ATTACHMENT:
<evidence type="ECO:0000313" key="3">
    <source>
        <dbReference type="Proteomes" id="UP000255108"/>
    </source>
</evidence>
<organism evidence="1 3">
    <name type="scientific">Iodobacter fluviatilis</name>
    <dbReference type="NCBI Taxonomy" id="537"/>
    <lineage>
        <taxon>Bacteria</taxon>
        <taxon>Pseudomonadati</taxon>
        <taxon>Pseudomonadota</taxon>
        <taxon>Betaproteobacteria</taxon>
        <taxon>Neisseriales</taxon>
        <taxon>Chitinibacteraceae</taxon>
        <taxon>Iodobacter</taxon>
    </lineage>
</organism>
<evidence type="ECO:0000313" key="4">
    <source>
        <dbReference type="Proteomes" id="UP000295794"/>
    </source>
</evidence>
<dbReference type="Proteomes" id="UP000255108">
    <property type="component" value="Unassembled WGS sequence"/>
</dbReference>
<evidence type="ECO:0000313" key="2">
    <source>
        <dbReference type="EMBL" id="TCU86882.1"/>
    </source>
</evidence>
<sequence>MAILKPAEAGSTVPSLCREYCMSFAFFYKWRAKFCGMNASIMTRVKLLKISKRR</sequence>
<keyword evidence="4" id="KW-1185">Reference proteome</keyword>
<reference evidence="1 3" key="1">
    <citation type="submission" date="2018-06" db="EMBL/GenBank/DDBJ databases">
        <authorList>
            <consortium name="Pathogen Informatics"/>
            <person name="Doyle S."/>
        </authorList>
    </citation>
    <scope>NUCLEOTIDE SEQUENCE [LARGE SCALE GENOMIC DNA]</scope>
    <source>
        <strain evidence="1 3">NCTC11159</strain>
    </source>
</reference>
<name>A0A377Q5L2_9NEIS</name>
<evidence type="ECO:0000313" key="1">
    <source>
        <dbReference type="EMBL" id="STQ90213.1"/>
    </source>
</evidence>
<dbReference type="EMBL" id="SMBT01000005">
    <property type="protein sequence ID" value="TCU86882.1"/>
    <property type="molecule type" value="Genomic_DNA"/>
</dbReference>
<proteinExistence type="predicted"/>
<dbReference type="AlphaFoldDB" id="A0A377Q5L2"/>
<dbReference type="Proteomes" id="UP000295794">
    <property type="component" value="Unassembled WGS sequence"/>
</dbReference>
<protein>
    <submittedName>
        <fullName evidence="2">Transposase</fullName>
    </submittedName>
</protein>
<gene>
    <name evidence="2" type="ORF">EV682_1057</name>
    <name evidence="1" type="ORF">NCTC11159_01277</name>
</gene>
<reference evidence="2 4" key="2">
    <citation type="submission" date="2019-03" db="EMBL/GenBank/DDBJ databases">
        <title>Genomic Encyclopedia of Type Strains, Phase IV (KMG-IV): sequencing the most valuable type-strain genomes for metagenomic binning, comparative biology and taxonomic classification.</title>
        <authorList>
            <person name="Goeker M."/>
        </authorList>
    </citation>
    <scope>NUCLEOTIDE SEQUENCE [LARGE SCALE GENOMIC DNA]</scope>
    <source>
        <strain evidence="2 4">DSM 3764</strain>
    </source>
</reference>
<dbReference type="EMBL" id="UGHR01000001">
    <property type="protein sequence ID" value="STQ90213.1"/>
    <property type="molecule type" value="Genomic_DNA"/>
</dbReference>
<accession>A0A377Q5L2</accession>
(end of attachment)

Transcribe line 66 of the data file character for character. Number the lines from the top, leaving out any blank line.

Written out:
<gene>